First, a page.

Finally, any person appointed as an arbitrator must disclose to the parties any fact that may give rise to justifiable doubts as to his/her independence or impartiality.
The Bahrain Chamber for Dispute Resolution, in partnership with the American Arbitration Association (the “BCDR”), is the main arbitration center in Bahrain.
However, other institutions are frequently used by Bahraini parties, such as:
- the ICC International Court of Arbitration (ICC);
- the London Court of Arbitration (LCIA);
- the Dubai International Financial Center in partnership with the LCIA (DIFC-LCIA); and
- the Gulf Cooperation Council Commercial Arbitration Center (GCC-CAC).
The BCDR was created in 2009 by Legislative Decree No. 30, as amended by the Decree No. 65 of 2014. The Center is divided in a specialised court of arbitration (the “Court”) and an international arbitration center (the “Center”).
The Court has jurisdiction to rule over disputes which (i) exceed the amount of BHD 500,000, (ii) would fall within the jurisdiction of State courts, (iii) involve a financial institution licensed by the Central Bank of Bahrain (at least one of the parties), (iv) are of an international commercial nature.
Parties may only challenge the decision of the Court before the Bahraini Court of Cassation on limited grounds. The decisions are not subject to appeal.
The Center, in turn, has jurisdiction over disputes that the parties have chosen to submit to the BCDR Rules of Arbitration in partnership with the American Arbitration Association (the BCDR-AAA Arbitration Rules). The Center may also act as an appointing authority if the parties have agreed.
Enforcement of Arbitral Awards in Bahrain
As Bahrain has acceded to the New York Convention in 1988, international commercial arbitral awards are recognised and enforced in Bahrain according to the rules set forth in the New York Convention, which limit the grounds for annulment.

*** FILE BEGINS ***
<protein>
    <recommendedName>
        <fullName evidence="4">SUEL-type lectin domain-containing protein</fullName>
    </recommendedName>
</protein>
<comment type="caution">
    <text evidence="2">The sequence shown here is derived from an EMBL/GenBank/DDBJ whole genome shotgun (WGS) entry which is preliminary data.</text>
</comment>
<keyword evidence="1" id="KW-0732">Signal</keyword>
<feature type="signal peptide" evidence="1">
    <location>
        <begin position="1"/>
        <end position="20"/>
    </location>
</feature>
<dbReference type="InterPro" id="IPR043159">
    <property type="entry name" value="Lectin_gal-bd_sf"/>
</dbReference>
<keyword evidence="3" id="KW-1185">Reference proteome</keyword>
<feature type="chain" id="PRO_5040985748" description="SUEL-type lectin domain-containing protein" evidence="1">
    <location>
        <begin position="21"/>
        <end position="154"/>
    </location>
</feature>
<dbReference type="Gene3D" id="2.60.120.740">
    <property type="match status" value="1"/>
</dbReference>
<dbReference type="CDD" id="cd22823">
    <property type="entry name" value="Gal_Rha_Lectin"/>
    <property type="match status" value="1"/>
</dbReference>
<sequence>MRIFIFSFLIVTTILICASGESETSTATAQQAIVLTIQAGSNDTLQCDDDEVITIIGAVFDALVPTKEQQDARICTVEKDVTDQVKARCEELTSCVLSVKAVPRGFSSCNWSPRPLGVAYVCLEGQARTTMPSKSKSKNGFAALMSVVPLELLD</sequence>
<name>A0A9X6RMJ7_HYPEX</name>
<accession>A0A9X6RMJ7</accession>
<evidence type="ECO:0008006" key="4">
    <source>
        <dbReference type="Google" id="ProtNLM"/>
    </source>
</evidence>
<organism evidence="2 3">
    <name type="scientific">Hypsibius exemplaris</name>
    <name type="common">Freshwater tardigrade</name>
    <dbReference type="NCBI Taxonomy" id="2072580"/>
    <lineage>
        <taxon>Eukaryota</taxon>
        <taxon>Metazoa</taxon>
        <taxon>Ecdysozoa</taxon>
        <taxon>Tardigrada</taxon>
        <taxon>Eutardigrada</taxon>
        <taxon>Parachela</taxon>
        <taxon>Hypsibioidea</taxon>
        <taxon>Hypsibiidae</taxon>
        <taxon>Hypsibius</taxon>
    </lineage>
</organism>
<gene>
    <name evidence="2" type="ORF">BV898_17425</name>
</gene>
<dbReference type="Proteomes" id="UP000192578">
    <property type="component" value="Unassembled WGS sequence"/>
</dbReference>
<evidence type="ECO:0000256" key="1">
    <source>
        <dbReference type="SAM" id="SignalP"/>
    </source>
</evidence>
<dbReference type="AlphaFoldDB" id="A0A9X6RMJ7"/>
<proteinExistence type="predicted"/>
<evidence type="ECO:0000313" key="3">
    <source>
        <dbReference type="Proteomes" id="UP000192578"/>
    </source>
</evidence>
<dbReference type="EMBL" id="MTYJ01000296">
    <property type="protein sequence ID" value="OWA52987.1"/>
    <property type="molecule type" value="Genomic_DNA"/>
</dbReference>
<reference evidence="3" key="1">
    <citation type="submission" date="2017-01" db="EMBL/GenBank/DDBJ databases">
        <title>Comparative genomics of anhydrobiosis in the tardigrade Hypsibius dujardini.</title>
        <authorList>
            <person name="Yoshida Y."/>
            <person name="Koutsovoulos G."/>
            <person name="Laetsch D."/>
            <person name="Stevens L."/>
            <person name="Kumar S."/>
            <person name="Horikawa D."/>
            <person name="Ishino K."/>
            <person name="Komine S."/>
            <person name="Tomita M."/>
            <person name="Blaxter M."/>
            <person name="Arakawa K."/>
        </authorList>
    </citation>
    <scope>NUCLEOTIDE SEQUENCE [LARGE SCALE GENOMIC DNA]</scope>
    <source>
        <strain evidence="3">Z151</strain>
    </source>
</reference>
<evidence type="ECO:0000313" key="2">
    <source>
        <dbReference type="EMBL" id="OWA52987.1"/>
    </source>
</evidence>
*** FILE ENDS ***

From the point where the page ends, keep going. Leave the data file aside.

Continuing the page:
In order to recognise or enforce an award in Bahrain, the award must be final and binding on the parties. Therefore awards that have been set aside or suspended, in the jurisdiction in which they were rendered, are very unlikely to be recognised in Bahrain.
The application for recognition is made before the High Civil Court. Once recognition is granted, one of the parties may apply to the Court of Execution of Bahrain for enforcement.
With respect to the enforceability of domestic awards, they must be deposed with the arbitration agreement before the clerk of the Court that would have jurisdiction to rule on the case. The award is enforceable with an order of President of the Court (Article 240 of the Bahrain Civil and Commercial Procedures Act).
Grounds to Set Aside an Arbitral Award in Bahrain
As a Model Law jurisdiction, arbitral awards under the BAA are deemed to be final and binding on the parties.
The application to set aside an award follows the rules of Article 34 of the Model Law. Accordingly, a party seeking to annul an arbitral award in Bahrain must prove that:
- one of the parties was under some incapacity when entered into the arbitration agreement;
- due process was not respected, i.e., the party seeking annulment was not given proper notice, or it was unable to present its case;
- the award deals with issues that do not fall within the terms of submission to arbitration or contains decision on issues that are outside the scope of the arbitration;
- the arbitral tribunal was wrongfully constituted; or
- the subject matter is not arbitrable under the Bahraini law or the award is contrary to public policy.
An application to set aside must be filed within three months from the date on which the party seeking annulment received the award.